A well blowout could devastate all of this. The BP Deepwater Horizon blowout in 2010 killed 11 people, destroyed marine life and dumped over 4 million barrels of oil into the Gulf of Mexico. Rex Tillerson, former President of ExxonMobil, has admitted that ‘when these things happen we are not well equipped to deal with them’. An oil spill would hurt not only Guyana but also other nations. A major spill would seriously damage, for example, the Caribbean eco-tourism sector which is worth US$16 billion annually and creates 650,000 jobs. Exxon was itself responsible for one of the biggest oil spills in history – the Exxon Valdez in which 11million gallons of crude oil devastated the pristine Alaskan coast in 1989.
Even without any accidents, the planned oil production will produce thousands of tonnes of gas, liquid and solid emissions including pouring 4,000 barrels of sewage every day into the sea and nearly 13,000 tonnes of solid waste to be deposited in land fill sites in Guyana.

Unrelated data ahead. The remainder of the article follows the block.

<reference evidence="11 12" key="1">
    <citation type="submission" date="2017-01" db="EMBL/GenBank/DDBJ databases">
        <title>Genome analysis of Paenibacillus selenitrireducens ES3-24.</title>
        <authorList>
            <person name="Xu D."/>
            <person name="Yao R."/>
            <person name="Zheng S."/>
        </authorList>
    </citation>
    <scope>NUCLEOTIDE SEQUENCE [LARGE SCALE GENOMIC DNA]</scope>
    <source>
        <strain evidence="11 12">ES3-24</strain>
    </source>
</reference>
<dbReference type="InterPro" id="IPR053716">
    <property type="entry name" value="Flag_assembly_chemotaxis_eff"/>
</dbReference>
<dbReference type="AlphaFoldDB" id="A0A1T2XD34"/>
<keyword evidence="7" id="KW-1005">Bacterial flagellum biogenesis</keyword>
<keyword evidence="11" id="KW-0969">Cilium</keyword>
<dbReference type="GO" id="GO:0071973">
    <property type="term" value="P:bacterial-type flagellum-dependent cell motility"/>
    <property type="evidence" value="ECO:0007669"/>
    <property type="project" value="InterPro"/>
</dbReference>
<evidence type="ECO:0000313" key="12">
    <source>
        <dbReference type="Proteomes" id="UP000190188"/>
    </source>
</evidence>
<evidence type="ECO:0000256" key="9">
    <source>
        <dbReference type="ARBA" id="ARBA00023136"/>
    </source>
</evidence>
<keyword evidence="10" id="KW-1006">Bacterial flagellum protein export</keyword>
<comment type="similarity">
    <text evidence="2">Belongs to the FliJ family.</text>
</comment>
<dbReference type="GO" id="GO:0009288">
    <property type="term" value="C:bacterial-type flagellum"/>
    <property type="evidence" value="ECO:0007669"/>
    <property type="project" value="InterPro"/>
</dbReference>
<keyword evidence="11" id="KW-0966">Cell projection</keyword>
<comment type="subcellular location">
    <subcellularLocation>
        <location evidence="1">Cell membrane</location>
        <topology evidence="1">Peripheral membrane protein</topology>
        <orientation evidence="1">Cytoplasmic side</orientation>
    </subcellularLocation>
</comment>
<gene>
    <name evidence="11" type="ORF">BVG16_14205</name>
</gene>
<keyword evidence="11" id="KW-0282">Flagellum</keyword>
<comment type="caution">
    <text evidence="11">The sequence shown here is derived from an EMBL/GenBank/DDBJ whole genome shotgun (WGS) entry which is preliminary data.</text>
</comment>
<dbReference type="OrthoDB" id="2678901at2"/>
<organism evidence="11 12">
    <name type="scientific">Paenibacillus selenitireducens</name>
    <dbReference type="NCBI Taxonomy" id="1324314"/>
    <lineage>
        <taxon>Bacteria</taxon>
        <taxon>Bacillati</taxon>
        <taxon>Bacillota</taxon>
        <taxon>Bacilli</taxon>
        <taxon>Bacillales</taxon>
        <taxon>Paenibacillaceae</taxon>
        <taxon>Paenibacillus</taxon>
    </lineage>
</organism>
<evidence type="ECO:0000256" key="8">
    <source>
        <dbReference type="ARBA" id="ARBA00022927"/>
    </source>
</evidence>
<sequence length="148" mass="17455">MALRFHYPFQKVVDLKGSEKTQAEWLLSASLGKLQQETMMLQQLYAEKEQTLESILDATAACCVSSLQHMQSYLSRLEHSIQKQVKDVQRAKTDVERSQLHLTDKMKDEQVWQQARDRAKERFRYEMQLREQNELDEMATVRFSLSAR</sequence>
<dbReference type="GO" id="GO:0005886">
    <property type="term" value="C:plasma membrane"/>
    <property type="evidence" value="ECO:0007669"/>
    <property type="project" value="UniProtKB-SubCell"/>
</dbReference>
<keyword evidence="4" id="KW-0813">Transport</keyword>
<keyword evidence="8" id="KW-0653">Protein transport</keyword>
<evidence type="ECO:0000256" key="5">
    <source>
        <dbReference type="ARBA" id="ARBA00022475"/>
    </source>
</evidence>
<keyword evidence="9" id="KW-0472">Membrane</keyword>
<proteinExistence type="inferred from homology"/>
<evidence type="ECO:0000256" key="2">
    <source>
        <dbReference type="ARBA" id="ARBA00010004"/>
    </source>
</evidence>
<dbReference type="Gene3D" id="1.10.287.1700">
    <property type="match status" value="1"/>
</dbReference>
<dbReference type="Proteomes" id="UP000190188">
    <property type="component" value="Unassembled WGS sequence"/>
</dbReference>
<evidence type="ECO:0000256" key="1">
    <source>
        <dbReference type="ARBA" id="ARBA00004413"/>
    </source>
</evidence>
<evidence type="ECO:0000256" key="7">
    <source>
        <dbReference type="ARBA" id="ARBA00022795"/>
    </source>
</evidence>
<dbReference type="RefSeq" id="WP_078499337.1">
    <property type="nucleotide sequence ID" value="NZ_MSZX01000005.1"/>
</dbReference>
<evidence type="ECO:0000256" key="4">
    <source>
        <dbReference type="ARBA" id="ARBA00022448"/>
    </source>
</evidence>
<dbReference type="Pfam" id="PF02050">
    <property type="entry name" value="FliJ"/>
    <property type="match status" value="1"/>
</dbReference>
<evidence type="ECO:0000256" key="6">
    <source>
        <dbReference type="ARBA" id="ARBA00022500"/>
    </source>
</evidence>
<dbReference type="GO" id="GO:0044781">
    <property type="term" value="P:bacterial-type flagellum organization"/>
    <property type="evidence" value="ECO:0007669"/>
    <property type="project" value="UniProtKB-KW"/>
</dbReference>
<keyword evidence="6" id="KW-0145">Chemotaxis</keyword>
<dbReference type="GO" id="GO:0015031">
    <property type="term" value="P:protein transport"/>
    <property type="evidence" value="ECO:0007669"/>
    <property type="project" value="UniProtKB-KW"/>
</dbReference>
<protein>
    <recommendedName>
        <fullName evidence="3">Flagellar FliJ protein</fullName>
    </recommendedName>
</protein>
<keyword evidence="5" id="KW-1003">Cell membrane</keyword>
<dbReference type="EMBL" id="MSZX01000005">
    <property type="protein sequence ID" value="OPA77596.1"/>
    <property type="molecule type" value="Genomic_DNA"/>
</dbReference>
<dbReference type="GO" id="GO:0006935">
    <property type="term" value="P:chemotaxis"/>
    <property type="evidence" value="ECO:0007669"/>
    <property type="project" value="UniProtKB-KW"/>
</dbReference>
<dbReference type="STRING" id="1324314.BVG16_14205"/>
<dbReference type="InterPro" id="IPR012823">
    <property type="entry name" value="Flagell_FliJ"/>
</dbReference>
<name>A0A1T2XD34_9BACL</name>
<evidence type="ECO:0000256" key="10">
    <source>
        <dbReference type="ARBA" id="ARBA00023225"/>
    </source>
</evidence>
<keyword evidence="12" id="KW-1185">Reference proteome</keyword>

Guyana’s rich ocean, its spectacular rivers and its unique Amazonian rainforests are a paradise for nature-minded tourists and essential for the future of the planet. Why jeopardise all of this?
We want the government and the oil companies to obey the law.
We want to enable concerned citizens to protect the environment for present and future generations.
Our lawyers have generously acted pro bono so far in order to file the first case. But it is a huge undertaking to challenge the government of Guyana and the powerful oil sector. We know it will require significant legal time and costs. Nevertheless we believe that we must do everything legally possible to protect our common home and to ensure that the government and the oil companies obey the law. We owe this to our children and grandchildren.